My guest blogger today is Jenny Hornsby Morgan, a fellow Kaz adoptive mom (she actually met Dylan at the Delphin Baby House before we did!) who recently completed the adoption of her third child from Russia just a short time before Russia imposed the ban on U.S. adoptions. She originally wrote this entry for her own personal blog. I am reprinting it here with her permission. Enjoy!
I am sure you’ve heard the news that Russian president Vladimir Putin has banned U.S. adoptions of Russian children. Needless to say, this decision deeply saddens me for all the children and families involved. What also upsets me, though, are the many callous remarks I’ve heard and seen written in response.
Here’s one of my favorites: “Good! Why don’t these families just adopt American kids?”
Why don’t you, anonymous commenter?
Why didn’t we? [My husband] John and I are frequently asked to defend our decision to adopt internationally. Even strangers demand an explanation, as if it’s any of their business. Just the other day, my dad’s former coworker emailed these questions: “Why international adoption? Is there a lack of U.S. kids?”
It wasn’t that the U.S. ran out of kids so we had to go find one elsewhere. There are kids here available for adoption. They, like ALL children, deserve loving families. That's the short answer.
And here’s a much longer answer if you really need one.
When I look at my daughter R, I see both the child she is – a strong, secure, loving, happy five-year-old – and the child she was. When John and I met her, she was weak, detached, and extremely delayed. Every day for six weeks, we visited her in the baby house, and she was always in one of three places: dangling listlessly from the ceiling in a Johnny Jump Up, sitting in a walker raised too high for her feet to touch the floor, or lying in a play pen with two other kids and no toys. All but the two hours a day we visited R spent staring blankly at the walls which confined her. Amazingly, during our stay in Kazakhstan, the tiny child who could at first barely support her head learned to sit and scoot and roll. A spark replaced an empty gaze. Coos and babbles broke the deafening silence. And R smiled.
All of our lives were forever changed. John and I knew that we had so much more to give and to gain, so we decided to adopt again. We wanted R to have a sibling with whom to share not only a similar adoption experience but also an ethnic and cultural identity. So, in May of 2011, we started the process to bring home another Romani (Gypsy) child, this time from Russia. It so happened that there were no Romani children available for adoption in St. Petersburg at the time of our registration, so were referred to an Uzbek child, whom we are thrilled to now call our daughter.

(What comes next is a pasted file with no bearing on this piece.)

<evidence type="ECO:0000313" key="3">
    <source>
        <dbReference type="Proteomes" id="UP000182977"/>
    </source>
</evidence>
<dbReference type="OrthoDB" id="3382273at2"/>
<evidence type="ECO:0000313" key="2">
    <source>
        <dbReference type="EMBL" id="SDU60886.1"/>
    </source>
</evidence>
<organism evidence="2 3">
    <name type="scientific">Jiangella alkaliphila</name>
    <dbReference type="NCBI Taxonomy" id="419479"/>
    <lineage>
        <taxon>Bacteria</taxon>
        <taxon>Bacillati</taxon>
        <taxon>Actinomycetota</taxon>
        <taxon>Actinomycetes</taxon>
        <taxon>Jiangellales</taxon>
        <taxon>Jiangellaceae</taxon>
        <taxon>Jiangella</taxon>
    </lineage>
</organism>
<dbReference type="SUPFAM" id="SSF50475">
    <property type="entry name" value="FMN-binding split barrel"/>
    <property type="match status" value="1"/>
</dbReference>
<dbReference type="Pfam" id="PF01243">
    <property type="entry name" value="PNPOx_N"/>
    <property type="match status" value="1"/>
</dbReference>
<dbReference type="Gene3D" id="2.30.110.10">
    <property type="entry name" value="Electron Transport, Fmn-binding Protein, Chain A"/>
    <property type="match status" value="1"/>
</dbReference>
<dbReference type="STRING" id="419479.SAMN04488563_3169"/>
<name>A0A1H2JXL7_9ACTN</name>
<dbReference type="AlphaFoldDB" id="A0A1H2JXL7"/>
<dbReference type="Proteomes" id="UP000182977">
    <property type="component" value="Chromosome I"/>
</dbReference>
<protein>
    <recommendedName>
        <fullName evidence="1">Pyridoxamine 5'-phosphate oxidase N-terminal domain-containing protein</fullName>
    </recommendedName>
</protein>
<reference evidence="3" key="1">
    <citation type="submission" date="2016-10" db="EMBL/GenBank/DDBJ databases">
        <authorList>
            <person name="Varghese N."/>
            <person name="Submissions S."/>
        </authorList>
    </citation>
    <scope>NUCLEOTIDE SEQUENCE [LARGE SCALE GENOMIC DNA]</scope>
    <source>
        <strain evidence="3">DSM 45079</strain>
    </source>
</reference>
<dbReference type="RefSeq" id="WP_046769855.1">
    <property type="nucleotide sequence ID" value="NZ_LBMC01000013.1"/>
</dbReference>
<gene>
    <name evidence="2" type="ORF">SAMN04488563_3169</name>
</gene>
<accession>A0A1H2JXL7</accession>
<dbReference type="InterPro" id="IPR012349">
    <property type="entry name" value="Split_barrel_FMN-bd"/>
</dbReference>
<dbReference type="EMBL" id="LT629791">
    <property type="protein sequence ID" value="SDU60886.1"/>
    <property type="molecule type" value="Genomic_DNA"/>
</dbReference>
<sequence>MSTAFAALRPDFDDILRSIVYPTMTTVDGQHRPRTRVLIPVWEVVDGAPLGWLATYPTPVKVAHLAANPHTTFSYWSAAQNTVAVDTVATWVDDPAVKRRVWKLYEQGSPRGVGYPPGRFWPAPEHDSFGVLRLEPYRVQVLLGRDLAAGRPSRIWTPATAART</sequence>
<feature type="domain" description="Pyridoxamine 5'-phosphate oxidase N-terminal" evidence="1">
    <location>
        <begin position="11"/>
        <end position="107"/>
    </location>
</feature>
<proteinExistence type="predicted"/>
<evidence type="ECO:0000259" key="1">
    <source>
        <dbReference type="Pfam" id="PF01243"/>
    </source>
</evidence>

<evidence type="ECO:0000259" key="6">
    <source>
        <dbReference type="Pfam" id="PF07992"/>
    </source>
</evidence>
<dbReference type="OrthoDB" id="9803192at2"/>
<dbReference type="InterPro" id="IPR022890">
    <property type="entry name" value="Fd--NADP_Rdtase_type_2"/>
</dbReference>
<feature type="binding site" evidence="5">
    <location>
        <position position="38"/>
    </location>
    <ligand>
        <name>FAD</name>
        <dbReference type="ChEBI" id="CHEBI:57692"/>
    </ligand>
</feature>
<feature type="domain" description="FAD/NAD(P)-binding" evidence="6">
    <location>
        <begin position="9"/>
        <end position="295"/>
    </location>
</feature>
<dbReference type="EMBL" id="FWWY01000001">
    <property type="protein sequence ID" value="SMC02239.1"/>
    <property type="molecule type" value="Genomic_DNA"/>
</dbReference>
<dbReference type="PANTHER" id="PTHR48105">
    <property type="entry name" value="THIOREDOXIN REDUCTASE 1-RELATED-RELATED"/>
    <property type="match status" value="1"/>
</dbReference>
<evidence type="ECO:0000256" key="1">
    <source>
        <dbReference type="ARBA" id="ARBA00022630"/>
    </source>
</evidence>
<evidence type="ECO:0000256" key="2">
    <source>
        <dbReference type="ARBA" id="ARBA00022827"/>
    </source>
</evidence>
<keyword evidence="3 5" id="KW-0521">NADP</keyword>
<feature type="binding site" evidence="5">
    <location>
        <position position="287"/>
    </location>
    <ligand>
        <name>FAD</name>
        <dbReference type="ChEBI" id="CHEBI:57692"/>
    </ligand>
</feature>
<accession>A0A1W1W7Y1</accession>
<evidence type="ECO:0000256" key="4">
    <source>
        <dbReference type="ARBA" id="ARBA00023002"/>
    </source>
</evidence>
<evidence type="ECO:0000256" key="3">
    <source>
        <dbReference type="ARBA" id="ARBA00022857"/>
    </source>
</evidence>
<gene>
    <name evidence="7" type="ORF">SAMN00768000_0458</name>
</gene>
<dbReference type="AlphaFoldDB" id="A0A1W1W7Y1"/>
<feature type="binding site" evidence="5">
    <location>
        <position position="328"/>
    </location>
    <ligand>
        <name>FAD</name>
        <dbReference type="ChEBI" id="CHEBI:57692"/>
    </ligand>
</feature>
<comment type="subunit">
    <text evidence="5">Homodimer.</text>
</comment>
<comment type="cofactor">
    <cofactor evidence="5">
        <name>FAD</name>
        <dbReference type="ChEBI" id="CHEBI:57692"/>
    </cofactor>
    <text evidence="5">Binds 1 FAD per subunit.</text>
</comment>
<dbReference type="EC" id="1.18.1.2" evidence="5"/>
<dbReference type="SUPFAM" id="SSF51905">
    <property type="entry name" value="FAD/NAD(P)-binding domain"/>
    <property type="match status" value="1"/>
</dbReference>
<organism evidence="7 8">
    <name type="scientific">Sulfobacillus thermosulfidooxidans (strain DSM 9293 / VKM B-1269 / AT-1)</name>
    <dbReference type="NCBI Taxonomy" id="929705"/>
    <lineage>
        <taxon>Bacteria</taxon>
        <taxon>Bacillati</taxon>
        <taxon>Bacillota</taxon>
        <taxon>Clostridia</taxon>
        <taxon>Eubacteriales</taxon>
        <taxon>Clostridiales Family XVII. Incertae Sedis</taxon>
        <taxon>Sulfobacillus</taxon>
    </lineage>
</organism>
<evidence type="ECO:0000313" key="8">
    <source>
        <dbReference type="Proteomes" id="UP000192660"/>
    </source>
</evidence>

That doesn’t answer the question of why we chose to adopt internationally the first time around, so let me back up…
As a kid, I never understood how my parents could watch things as boring as the news and the history channel. I paid little mind to the background noises and images and went on with my own much more interesting business. However, when I was about twelve years old, something grabbed my attention and never let go.
I saw children, caged and naked, lying in their own feces and urine. I saw the emaciated faces of neglected babies who spent their days confined to metal cribs. And in those children’s vacant eyes, I saw my child.
My life’s main ambition was to become a mother, and I somehow knew that I would become a mother to one of these. Sure, I was aware that there were children in the US available for adoption, but I recognized that America’s children would grow up in a land of great and equal opportunity and in home environments, not in the deplorable institutions I’d seen exposed. Perhaps I was a bit naïve about our own system, but I was burdened for orphans whose futures were so certainly bleak.
I can’t explain exactly how it happened, but the vision of a little girl with brown skin, brown hair, and big, beautiful brown eyes was etched onto my heart. Where would I find her? Romania? India? I wasn’t quite sure. For years, I dreamed of her. But it would be many more years before I’d see her in person.
John and I discussed adoption before we were ever married, but it wasn’t until 2006 that we started the process. We only researched international adoption agencies with India programs because we felt strongly about adopting from there. Unfortunately, a year into the process, we were devastated to learn that the state from which we were adopting had closed its doors to non-Indian families. We grieved the loss of a child we had loved but never known.
Several months later, we found ourselves nervously sitting in the Dolphin Baby House in Kostanai, Kazakhstan awaiting the blind referral of a child. Suddenly, eight-month-old R was carried into the room and placed on my lap, and I immediately recognized her as my child. I remember glancing at our translator as she noted R’s ethnicity: Gypsy. We were expecting to meet a Kazakh or Russian child, but there sat a child whose ethnicity is rooted and India and is shared with so many of the Romanian orphans who’d captured my attention years before. It seemed providential that we would travel to Kazakhstan to find the child we already knew – the very one we thought we’d lost.
Perhaps my heart was prepared for this particular child, and John and I simply followed its promptings along a path that led to her. Maybe that’s why we chose international adoption.
We're so glad we did.
And we're so glad we did again.
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